AB - It has long been supposed that the confirmation bias plays a role in the prevalence and maintenance of misconceptions. However, this has been supported more by argument than by empirical evidence. In the present paper, we show how different types of belief-feedback evoke physiological responses consistent with the presence of a confirmation bias. Participants were presented with misconceptions and indicated whether they believed each misconception to be true or false, as well as how committed they were to the misconception. Each response was followed by feedback that was either clear (i.e., “correct” or “incorrect”) or ambiguous (i.e., “partly correct” or “partly incorrect”). Pupillary response to each feedback condition was assessed. The results show an interaction between feedback accuracy and feedback clarity on pupil size. The largest pupil size was found in response to clear disconfirmatory feedback. The smallest pupil size was found in response to both clear and ambiguous confirmatory feedback. Crucially, the pupil responded to ambiguous confirmatory feedback as though it were wholly confirmatory. Moreover, pupil size in response to ambiguous disconfirmatory feedback was significantly smaller than response to clear disconfirmatory feedback, showing an overall trend towards confirmatory processing in the absence of clear disconfirmation. Additionally, we show a moderation by commitment towards the misconception. The greater the commitment, the larger the effect of belief-violating feedback on pupil size. These findings support recent theorizing in the field of misconceptions and, more generally, the field of inconsistency-compensation.Keywords: Confirmation bias; Pupillometry; Misconceptions; Error-Feedback; Inconsistency compensation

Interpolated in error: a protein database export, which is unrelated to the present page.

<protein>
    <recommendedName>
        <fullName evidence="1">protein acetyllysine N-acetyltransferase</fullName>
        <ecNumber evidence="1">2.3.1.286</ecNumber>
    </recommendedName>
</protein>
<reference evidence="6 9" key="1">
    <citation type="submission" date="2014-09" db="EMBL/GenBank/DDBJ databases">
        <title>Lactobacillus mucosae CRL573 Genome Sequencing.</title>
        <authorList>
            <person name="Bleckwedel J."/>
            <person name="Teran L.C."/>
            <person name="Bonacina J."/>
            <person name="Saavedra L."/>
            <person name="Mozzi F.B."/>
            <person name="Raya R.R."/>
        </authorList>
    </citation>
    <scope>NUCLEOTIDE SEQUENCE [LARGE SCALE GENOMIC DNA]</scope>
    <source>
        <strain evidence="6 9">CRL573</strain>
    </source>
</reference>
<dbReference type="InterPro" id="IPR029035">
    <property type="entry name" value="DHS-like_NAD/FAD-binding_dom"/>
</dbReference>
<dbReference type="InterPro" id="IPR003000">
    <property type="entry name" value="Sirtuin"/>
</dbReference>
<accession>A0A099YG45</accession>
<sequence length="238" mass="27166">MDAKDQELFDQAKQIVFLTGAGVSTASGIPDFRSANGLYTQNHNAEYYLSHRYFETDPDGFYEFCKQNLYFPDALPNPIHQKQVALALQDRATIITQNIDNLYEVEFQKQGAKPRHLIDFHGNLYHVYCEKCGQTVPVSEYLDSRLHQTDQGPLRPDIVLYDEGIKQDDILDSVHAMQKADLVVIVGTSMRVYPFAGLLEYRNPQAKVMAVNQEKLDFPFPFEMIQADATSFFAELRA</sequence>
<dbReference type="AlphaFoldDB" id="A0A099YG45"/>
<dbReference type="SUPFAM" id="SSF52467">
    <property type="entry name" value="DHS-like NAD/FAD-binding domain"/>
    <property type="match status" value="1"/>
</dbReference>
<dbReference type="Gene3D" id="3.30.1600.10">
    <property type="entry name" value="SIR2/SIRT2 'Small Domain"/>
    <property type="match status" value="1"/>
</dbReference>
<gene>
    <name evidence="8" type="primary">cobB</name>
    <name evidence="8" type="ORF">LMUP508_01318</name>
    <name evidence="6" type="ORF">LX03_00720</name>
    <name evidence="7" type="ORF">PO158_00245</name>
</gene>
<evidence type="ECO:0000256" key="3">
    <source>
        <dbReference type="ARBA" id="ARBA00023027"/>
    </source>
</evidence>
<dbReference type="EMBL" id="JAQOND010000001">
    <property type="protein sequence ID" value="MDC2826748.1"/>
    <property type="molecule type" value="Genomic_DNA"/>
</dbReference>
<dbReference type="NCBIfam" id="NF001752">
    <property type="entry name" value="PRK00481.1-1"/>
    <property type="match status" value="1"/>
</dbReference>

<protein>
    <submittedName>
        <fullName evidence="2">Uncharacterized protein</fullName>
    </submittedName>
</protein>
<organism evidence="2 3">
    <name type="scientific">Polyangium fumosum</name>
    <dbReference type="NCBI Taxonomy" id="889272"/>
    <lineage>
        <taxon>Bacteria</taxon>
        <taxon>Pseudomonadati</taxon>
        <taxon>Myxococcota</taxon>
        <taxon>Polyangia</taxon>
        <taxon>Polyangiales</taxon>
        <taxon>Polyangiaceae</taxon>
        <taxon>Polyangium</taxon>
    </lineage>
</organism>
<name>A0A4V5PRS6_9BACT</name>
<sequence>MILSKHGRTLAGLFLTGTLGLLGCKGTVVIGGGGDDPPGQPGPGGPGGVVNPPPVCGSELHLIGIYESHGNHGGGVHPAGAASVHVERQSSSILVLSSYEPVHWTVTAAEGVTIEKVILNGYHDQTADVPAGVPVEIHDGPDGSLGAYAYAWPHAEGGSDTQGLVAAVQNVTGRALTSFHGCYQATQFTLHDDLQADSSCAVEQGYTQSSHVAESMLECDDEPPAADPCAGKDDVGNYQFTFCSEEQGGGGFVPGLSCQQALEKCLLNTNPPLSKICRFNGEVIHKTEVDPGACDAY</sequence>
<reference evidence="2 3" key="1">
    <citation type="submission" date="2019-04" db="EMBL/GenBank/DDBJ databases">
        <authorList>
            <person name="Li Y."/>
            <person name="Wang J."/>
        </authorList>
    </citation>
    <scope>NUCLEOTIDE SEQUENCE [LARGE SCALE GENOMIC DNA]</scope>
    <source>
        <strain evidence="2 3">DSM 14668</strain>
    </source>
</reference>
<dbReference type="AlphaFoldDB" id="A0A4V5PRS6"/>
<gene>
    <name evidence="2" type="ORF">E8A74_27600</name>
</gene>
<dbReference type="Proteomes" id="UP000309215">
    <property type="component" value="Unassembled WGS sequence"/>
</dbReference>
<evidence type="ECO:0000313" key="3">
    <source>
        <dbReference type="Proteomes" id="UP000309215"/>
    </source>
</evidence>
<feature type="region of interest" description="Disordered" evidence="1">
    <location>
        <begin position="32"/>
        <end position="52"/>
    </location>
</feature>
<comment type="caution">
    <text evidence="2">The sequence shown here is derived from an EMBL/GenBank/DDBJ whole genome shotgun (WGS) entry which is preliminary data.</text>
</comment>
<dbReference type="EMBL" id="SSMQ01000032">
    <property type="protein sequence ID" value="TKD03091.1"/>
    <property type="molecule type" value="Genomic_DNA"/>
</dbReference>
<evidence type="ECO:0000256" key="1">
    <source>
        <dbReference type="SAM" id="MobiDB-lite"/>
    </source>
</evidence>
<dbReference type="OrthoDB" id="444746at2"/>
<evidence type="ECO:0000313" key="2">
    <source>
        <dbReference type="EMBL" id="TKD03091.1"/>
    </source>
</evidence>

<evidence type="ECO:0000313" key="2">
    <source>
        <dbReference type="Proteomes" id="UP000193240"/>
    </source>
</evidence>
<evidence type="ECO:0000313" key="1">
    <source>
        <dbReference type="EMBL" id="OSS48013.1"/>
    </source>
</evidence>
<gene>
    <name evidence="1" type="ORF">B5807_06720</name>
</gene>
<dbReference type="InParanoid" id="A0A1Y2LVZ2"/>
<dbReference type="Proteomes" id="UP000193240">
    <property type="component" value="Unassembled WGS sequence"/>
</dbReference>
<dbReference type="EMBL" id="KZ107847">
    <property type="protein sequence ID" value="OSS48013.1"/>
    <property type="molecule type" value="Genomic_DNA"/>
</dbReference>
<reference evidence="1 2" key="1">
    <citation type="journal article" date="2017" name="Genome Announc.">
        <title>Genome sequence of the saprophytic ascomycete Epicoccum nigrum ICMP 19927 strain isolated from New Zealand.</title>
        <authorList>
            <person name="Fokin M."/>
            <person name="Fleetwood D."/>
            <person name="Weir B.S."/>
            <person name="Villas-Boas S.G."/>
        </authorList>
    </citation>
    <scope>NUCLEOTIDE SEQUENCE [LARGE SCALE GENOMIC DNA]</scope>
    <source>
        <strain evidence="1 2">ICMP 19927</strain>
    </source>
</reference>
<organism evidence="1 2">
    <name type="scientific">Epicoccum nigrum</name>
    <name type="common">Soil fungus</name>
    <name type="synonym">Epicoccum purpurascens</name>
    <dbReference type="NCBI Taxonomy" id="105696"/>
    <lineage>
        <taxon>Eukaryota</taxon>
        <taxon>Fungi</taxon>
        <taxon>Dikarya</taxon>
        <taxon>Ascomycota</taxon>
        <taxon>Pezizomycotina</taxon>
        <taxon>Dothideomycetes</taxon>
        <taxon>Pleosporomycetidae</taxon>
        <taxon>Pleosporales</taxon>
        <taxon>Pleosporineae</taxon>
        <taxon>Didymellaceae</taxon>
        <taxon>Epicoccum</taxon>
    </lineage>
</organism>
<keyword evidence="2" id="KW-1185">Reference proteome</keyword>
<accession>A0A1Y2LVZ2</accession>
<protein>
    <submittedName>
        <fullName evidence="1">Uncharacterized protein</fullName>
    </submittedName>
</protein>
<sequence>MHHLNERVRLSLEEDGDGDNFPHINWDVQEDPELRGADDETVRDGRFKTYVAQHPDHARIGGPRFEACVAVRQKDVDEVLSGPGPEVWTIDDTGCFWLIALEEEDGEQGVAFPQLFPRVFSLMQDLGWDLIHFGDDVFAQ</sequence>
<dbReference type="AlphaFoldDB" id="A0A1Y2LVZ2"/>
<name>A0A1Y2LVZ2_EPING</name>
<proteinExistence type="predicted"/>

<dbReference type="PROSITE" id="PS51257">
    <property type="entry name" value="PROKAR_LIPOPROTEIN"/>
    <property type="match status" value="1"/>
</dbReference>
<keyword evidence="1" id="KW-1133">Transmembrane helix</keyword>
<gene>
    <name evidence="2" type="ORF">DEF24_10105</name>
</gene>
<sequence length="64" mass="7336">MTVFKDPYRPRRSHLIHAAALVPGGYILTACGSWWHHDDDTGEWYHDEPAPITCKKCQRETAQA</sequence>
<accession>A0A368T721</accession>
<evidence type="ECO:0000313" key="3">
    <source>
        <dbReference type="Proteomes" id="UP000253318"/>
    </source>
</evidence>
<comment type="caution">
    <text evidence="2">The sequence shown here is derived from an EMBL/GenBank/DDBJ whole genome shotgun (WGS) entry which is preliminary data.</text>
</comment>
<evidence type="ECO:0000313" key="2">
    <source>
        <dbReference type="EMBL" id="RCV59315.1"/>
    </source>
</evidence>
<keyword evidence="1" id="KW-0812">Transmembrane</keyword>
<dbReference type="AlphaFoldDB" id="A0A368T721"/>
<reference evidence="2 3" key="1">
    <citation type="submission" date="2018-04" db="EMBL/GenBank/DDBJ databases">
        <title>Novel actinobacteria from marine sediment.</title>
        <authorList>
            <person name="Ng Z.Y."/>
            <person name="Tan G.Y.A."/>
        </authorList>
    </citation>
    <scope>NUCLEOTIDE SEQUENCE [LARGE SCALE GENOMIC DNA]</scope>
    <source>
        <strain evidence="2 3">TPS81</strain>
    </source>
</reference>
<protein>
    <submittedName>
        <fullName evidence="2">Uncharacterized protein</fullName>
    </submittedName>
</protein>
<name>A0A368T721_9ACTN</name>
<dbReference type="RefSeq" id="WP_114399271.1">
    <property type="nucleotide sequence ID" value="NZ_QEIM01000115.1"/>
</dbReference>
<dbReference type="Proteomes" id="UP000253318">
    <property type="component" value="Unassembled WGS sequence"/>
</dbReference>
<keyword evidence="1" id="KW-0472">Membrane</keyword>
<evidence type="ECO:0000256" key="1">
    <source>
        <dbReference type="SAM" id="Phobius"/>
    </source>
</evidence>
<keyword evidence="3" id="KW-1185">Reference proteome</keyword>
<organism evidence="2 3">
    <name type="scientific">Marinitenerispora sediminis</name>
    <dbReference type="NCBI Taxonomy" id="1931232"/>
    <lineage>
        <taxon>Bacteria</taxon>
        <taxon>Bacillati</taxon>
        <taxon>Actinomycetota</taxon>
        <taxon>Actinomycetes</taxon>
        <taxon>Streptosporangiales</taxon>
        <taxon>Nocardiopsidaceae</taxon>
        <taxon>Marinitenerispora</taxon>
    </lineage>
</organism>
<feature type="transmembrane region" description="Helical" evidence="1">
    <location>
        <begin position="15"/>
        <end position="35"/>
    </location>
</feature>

KW - ADAPTIVE GAIN

KW - ANXIETY

KW - AROUSAL

KW - BAD

KW - COMPENSATION

KW - Confirmation bias

KW - Error-Feedback

KW - Inconsistency compensation

KW - Misconceptions

KW - OBSERVER

KW - PSYCHOLOGICAL SCIENCE

KW - PUPILLARY RESPONSES

KW - Pupillometry

KW - STUDENTS MISCONCEPTIONS

KW - UNCERTAINTY

U2 - 10.1016/j.biopsycho.2019.03.018

DO - 10.1016/j.biopsycho.2019.03.018

M3 - Article

VL - 145

SP - 76

EP - 83

JO - Biological Psychology

JF - Biological Psychology

SN - 0301-0511

ER -